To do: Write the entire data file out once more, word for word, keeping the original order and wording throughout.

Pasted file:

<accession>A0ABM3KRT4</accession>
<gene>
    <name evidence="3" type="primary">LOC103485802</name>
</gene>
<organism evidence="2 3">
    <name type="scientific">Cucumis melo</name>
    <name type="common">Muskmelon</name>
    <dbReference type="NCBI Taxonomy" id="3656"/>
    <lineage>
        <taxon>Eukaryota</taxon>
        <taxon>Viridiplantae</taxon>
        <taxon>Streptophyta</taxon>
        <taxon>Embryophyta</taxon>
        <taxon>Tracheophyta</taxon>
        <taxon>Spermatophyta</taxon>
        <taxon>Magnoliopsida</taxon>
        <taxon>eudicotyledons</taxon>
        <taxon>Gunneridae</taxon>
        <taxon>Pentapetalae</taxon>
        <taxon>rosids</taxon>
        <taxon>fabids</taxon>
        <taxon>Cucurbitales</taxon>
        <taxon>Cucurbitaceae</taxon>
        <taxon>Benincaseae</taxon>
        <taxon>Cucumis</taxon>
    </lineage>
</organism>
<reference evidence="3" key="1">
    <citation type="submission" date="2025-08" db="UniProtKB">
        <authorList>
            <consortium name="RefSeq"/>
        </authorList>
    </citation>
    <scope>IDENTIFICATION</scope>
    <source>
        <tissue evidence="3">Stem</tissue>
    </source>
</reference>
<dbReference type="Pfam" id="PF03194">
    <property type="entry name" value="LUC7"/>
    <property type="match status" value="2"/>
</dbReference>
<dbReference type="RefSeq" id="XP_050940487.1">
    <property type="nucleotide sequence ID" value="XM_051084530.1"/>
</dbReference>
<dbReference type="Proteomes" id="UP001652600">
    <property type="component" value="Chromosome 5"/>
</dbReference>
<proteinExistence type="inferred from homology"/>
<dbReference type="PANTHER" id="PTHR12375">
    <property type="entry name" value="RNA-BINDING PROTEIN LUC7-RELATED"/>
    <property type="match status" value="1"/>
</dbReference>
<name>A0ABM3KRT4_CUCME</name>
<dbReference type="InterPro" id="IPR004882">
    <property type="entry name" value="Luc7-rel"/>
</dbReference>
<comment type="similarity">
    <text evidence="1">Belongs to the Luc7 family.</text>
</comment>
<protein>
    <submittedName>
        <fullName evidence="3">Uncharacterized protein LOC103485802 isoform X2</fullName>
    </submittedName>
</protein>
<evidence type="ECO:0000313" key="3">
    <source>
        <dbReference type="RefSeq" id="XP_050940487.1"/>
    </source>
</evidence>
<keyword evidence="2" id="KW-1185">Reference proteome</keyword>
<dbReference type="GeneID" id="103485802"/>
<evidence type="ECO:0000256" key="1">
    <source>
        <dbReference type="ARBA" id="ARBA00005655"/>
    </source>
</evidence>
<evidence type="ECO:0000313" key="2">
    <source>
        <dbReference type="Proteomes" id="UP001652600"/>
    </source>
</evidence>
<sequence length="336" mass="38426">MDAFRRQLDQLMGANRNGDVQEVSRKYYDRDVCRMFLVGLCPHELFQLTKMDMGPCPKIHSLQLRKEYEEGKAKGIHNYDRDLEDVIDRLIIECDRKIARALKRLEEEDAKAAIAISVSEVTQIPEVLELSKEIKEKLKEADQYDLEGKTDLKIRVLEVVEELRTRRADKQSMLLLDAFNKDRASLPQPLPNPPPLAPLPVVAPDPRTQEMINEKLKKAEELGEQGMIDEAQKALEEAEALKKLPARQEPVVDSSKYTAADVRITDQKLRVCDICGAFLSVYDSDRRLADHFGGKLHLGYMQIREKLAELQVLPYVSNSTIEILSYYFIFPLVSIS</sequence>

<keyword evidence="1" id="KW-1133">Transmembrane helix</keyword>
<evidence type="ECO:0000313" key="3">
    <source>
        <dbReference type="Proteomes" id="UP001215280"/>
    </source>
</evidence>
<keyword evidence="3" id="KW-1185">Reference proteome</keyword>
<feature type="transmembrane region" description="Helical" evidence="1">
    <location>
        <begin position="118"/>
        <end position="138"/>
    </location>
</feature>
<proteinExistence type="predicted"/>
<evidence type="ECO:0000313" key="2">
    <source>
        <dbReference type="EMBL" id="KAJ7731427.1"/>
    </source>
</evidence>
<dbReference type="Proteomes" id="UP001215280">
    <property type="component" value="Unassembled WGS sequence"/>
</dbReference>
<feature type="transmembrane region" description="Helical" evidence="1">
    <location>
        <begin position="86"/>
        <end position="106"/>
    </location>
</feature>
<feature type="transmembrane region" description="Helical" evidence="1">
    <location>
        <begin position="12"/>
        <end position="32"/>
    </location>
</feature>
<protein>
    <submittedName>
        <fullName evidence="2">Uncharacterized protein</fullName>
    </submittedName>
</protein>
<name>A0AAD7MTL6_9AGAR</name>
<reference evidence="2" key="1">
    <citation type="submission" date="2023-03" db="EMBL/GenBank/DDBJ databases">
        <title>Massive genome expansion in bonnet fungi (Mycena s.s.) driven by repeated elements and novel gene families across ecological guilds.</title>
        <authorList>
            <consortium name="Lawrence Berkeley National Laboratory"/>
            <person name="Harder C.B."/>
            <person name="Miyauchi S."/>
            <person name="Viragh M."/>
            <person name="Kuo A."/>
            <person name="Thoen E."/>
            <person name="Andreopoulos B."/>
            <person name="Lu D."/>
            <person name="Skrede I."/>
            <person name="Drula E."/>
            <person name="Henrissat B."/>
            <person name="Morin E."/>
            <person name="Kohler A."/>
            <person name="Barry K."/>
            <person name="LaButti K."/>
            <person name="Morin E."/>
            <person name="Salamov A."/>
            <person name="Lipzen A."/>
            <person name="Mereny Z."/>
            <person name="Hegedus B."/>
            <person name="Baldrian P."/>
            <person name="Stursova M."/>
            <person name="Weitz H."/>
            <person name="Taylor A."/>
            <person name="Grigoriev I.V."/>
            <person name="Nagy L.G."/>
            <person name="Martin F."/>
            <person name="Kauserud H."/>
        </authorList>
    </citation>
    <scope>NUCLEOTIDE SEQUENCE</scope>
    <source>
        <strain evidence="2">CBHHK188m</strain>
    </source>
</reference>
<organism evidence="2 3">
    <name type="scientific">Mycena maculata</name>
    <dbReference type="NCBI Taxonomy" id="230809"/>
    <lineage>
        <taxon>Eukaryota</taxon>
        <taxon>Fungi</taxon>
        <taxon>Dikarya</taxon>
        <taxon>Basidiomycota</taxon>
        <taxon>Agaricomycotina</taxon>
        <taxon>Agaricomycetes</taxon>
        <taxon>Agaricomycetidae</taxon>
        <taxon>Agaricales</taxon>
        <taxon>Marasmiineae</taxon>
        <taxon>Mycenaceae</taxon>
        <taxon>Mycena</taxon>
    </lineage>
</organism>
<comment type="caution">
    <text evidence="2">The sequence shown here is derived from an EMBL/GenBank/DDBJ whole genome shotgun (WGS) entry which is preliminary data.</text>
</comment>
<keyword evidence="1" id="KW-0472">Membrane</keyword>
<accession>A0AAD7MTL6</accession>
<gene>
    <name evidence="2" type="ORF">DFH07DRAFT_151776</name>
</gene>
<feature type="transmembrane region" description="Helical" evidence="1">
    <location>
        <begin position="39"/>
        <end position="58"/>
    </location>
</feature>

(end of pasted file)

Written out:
<accession>A0ABM3KRT4</accession>
<gene>
    <name evidence="3" type="primary">LOC103485802</name>
</gene>
<organism evidence="2 3">
    <name type="scientific">Cucumis melo</name>
    <name type="common">Muskmelon</name>
    <dbReference type="NCBI Taxonomy" id="3656"/>
    <lineage>
        <taxon>Eukaryota</taxon>
        <taxon>Viridiplantae</taxon>
        <taxon>Streptophyta</taxon>
        <taxon>Embryophyta</taxon>
        <taxon>Tracheophyta</taxon>
        <taxon>Spermatophyta</taxon>
        <taxon>Magnoliopsida</taxon>
        <taxon>eudicotyledons</taxon>
        <taxon>Gunneridae</taxon>
        <taxon>Pentapetalae</taxon>
        <taxon>rosids</taxon>
        <taxon>fabids</taxon>
        <taxon>Cucurbitales</taxon>
        <taxon>Cucurbitaceae</taxon>
        <taxon>Benincaseae</taxon>
        <taxon>Cucumis</taxon>
    </lineage>
</organism>
<reference evidence="3" key="1">
    <citation type="submission" date="2025-08" db="UniProtKB">
        <authorList>
            <consortium name="RefSeq"/>
        </authorList>
    </citation>
    <scope>IDENTIFICATION</scope>
    <source>
        <tissue evidence="3">Stem</tissue>
    </source>
</reference>
<dbReference type="Pfam" id="PF03194">
    <property type="entry name" value="LUC7"/>
    <property type="match status" value="2"/>
</dbReference>
<dbReference type="RefSeq" id="XP_050940487.1">
    <property type="nucleotide sequence ID" value="XM_051084530.1"/>
</dbReference>
<dbReference type="Proteomes" id="UP001652600">
    <property type="component" value="Chromosome 5"/>
</dbReference>
<proteinExistence type="inferred from homology"/>
<dbReference type="PANTHER" id="PTHR12375">
    <property type="entry name" value="RNA-BINDING PROTEIN LUC7-RELATED"/>
    <property type="match status" value="1"/>
</dbReference>
<name>A0ABM3KRT4_CUCME</name>
<dbReference type="InterPro" id="IPR004882">
    <property type="entry name" value="Luc7-rel"/>
</dbReference>
<comment type="similarity">
    <text evidence="1">Belongs to the Luc7 family.</text>
</comment>
<protein>
    <submittedName>
        <fullName evidence="3">Uncharacterized protein LOC103485802 isoform X2</fullName>
    </submittedName>
</protein>
<evidence type="ECO:0000313" key="3">
    <source>
        <dbReference type="RefSeq" id="XP_050940487.1"/>
    </source>
</evidence>
<keyword evidence="2" id="KW-1185">Reference proteome</keyword>
<dbReference type="GeneID" id="103485802"/>
<evidence type="ECO:0000256" key="1">
    <source>
        <dbReference type="ARBA" id="ARBA00005655"/>
    </source>
</evidence>
<evidence type="ECO:0000313" key="2">
    <source>
        <dbReference type="Proteomes" id="UP001652600"/>
    </source>
</evidence>
<sequence length="336" mass="38426">MDAFRRQLDQLMGANRNGDVQEVSRKYYDRDVCRMFLVGLCPHELFQLTKMDMGPCPKIHSLQLRKEYEEGKAKGIHNYDRDLEDVIDRLIIECDRKIARALKRLEEEDAKAAIAISVSEVTQIPEVLELSKEIKEKLKEADQYDLEGKTDLKIRVLEVVEELRTRRADKQSMLLLDAFNKDRASLPQPLPNPPPLAPLPVVAPDPRTQEMINEKLKKAEELGEQGMIDEAQKALEEAEALKKLPARQEPVVDSSKYTAADVRITDQKLRVCDICGAFLSVYDSDRRLADHFGGKLHLGYMQIREKLAELQVLPYVSNSTIEILSYYFIFPLVSIS</sequence>

<keyword evidence="1" id="KW-1133">Transmembrane helix</keyword>
<evidence type="ECO:0000313" key="3">
    <source>
        <dbReference type="Proteomes" id="UP001215280"/>
    </source>
</evidence>
<keyword evidence="3" id="KW-1185">Reference proteome</keyword>
<feature type="transmembrane region" description="Helical" evidence="1">
    <location>
        <begin position="118"/>
        <end position="138"/>
    </location>
</feature>
<proteinExistence type="predicted"/>
<evidence type="ECO:0000313" key="2">
    <source>
        <dbReference type="EMBL" id="KAJ7731427.1"/>
    </source>
</evidence>
<dbReference type="Proteomes" id="UP001215280">
    <property type="component" value="Unassembled WGS sequence"/>
</dbReference>
<feature type="transmembrane region" description="Helical" evidence="1">
    <location>
        <begin position="86"/>
        <end position="106"/>
    </location>
</feature>
<feature type="transmembrane region" description="Helical" evidence="1">
    <location>
        <begin position="12"/>
        <end position="32"/>
    </location>
</feature>
<protein>
    <submittedName>
        <fullName evidence="2">Uncharacterized protein</fullName>
    </submittedName>
</protein>
<name>A0AAD7MTL6_9AGAR</name>
<reference evidence="2" key="1">
    <citation type="submission" date="2023-03" db="EMBL/GenBank/DDBJ databases">
        <title>Massive genome expansion in bonnet fungi (Mycena s.s.) driven by repeated elements and novel gene families across ecological guilds.</title>
        <authorList>
            <consortium name="Lawrence Berkeley National Laboratory"/>
            <person name="Harder C.B."/>
            <person name="Miyauchi S."/>
            <person name="Viragh M."/>
            <person name="Kuo A."/>
            <person name="Thoen E."/>
            <person name="Andreopoulos B."/>
            <person name="Lu D."/>
            <person name="Skrede I."/>
            <person name="Drula E."/>
            <person name="Henrissat B."/>
            <person name="Morin E."/>
            <person name="Kohler A."/>
            <person name="Barry K."/>
            <person name="LaButti K."/>
            <person name="Morin E."/>
            <person name="Salamov A."/>
            <person name="Lipzen A."/>
            <person name="Mereny Z."/>
            <person name="Hegedus B."/>
            <person name="Baldrian P."/>
            <person name="Stursova M."/>
            <person name="Weitz H."/>
            <person name="Taylor A."/>
            <person name="Grigoriev I.V."/>
            <person name="Nagy L.G."/>
            <person name="Martin F."/>
            <person name="Kauserud H."/>
        </authorList>
    </citation>
    <scope>NUCLEOTIDE SEQUENCE</scope>
    <source>
        <strain evidence="2">CBHHK188m</strain>
    </source>
</reference>
<organism evidence="2 3">
    <name type="scientific">Mycena maculata</name>
    <dbReference type="NCBI Taxonomy" id="230809"/>
    <lineage>
        <taxon>Eukaryota</taxon>
        <taxon>Fungi</taxon>
        <taxon>Dikarya</taxon>
        <taxon>Basidiomycota</taxon>
        <taxon>Agaricomycotina</taxon>
        <taxon>Agaricomycetes</taxon>
        <taxon>Agaricomycetidae</taxon>
        <taxon>Agaricales</taxon>
        <taxon>Marasmiineae</taxon>
        <taxon>Mycenaceae</taxon>
        <taxon>Mycena</taxon>
    </lineage>
</organism>
<comment type="caution">
    <text evidence="2">The sequence shown here is derived from an EMBL/GenBank/DDBJ whole genome shotgun (WGS) entry which is preliminary data.</text>
</comment>
<keyword evidence="1" id="KW-0472">Membrane</keyword>
<accession>A0AAD7MTL6</accession>
<gene>
    <name evidence="2" type="ORF">DFH07DRAFT_151776</name>
</gene>
<feature type="transmembrane region" description="Helical" evidence="1">
    <location>
        <begin position="39"/>
        <end position="58"/>
    </location>
</feature>